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- Crowdmark: A more efficient way to grade student assessments
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- Meet the Centre for Educational Excellence leadership team
- A biology instructor rethought her students’ role—and her own
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- DEMOfest presenter slides
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- Photo gallery: SFU's 34th Annual Fall TA/TM Day draws a crowd
- Connecting people and crossing artificial divides: An interview with Elizabeth Elle
- Sessional instructors can now be included in online course evaluations
- Don't say this to your class—a student shares his experience
- How one lecturer is using podcasts to make course concepts more real in her online course
- Photo gallery: Rain, burgers and smiles at the 2019 President's Employee BBQ
- Five questions and answers about the creation of CEE
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Options for online and take-home exams
Last updated Sunday, May 10, 2020, 9:30 p.m. Changes indicated in text.
Exam-related virtual workshops
Check out this short YouTube video on how to create your exam or quiz in Canvas by CEE staff.
JUST ADDED: Academic Integrity Talking Circle
Watch a webcast of Refining Assessment Strategies for the Online Environment.
In-person exams are not permitted for the remainder of the Spring 2020 term. If you plan to administer an exam, here are some available options and supplementary information, including questions about academic integrity and accessibility. No option is ideal, but consider the following resources and try to find the best alternative for your particular class.
Options might include:
- Prepare an online exam to be taken during already scheduled date/time.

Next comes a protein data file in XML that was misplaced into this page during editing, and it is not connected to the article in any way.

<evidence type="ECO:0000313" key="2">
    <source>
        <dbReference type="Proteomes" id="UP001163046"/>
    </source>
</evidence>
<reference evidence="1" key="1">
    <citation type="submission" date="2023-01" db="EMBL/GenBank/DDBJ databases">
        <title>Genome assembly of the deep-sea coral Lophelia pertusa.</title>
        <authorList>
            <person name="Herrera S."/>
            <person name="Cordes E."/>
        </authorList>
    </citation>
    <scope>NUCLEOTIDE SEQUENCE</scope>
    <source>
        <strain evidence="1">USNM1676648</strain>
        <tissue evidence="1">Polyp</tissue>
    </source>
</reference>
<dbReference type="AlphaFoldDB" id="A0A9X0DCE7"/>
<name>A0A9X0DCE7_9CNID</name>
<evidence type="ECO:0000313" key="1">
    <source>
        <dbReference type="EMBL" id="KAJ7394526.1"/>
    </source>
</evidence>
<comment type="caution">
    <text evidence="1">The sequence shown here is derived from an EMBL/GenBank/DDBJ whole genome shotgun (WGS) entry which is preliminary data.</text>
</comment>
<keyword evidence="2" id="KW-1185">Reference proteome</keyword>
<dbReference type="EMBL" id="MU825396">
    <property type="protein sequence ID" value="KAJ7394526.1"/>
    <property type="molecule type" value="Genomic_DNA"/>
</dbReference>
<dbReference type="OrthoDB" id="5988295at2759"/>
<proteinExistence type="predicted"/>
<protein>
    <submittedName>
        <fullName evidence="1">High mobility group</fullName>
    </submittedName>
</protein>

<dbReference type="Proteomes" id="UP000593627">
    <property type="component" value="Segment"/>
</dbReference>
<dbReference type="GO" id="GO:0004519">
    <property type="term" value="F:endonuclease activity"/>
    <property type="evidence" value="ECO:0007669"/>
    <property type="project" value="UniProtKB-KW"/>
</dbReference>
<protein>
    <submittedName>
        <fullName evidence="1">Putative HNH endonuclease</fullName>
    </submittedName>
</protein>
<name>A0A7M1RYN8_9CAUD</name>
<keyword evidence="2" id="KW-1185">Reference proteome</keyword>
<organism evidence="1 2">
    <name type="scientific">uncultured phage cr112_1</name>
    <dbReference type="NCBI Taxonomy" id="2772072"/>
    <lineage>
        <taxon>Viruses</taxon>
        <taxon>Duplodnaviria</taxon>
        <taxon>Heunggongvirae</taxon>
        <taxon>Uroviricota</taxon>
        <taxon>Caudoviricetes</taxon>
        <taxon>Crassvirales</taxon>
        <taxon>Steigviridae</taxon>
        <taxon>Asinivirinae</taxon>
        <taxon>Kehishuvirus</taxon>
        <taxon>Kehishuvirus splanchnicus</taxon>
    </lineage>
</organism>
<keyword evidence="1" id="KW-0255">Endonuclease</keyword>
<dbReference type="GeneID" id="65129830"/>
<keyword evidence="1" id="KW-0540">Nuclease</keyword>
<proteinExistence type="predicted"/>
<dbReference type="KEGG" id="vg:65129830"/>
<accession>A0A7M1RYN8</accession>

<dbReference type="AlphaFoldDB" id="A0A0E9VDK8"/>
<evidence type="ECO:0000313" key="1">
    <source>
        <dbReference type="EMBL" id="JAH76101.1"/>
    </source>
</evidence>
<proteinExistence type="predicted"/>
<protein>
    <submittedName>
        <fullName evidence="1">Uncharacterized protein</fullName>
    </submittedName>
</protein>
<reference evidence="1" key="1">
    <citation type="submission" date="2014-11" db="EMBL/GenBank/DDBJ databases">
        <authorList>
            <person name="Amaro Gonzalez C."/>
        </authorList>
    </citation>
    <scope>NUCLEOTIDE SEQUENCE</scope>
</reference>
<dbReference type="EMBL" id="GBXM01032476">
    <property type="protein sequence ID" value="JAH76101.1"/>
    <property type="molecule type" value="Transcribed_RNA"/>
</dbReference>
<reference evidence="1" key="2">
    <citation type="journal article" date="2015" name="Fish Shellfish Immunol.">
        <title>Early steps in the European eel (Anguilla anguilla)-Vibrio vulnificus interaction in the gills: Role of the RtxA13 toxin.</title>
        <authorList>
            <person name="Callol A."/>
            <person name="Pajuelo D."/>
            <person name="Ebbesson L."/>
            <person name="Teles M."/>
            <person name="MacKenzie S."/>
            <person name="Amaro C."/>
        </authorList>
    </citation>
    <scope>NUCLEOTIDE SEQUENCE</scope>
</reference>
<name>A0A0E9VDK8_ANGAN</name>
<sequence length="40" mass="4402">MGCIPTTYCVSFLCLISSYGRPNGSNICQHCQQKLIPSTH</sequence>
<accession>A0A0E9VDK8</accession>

- Offer a take home exam. University policy states that take-home examinations cannot be due until the commencement of the official examination period. We recommend that you keep the original scheduled exam time as your submission deadline.
The online exam may be created as an assignment or a quiz in Canvas, but it is recommended that you create the take-home exam as an assignment.
Option 1: Online timed exam
The online timed exam means that your exam will be open to students for only a window of time, ideally the original scheduled date/time of the exam. Doing this will ensure that you are allotting students adequate time to complete the exam, alleviating scheduling concerns, and abiding by university examination policy.
In order to set this exam time to the window of your previously scheduled exam time, you will want to input the start and end times for the assignment or quiz in Canvas. This will pull up if you select the calendar buttons under the title “Available From” in both the assignment and quiz editing options.
We recommend that you make this an open book exam to reduce academic dishonesty concerns. However, if you choose, you may inform your students that the exam is closed book, and insert an initial question where you ask them to agree to an honour code statement that you create (see below).
If you select on open book exam, remind your students that this does not mean they don’t need to study. The exam will be timed, and ideally they will not have time to look up responses (especially if you include multiple choice and true/false questions).
Option 2: Take-home exam
The take-home exam allows students more time to complete the exam. It is recommended that if you do so, you create it as an assignment in Canvas with an associated rubric. Creating this exam as an assignment will streamline student submission, and the rubric will help reduce marking time for TAs and instructors.
See the note in Option 1 above regarding the timing of due dates for take-home exams. They cannot be due until the official exam period begins.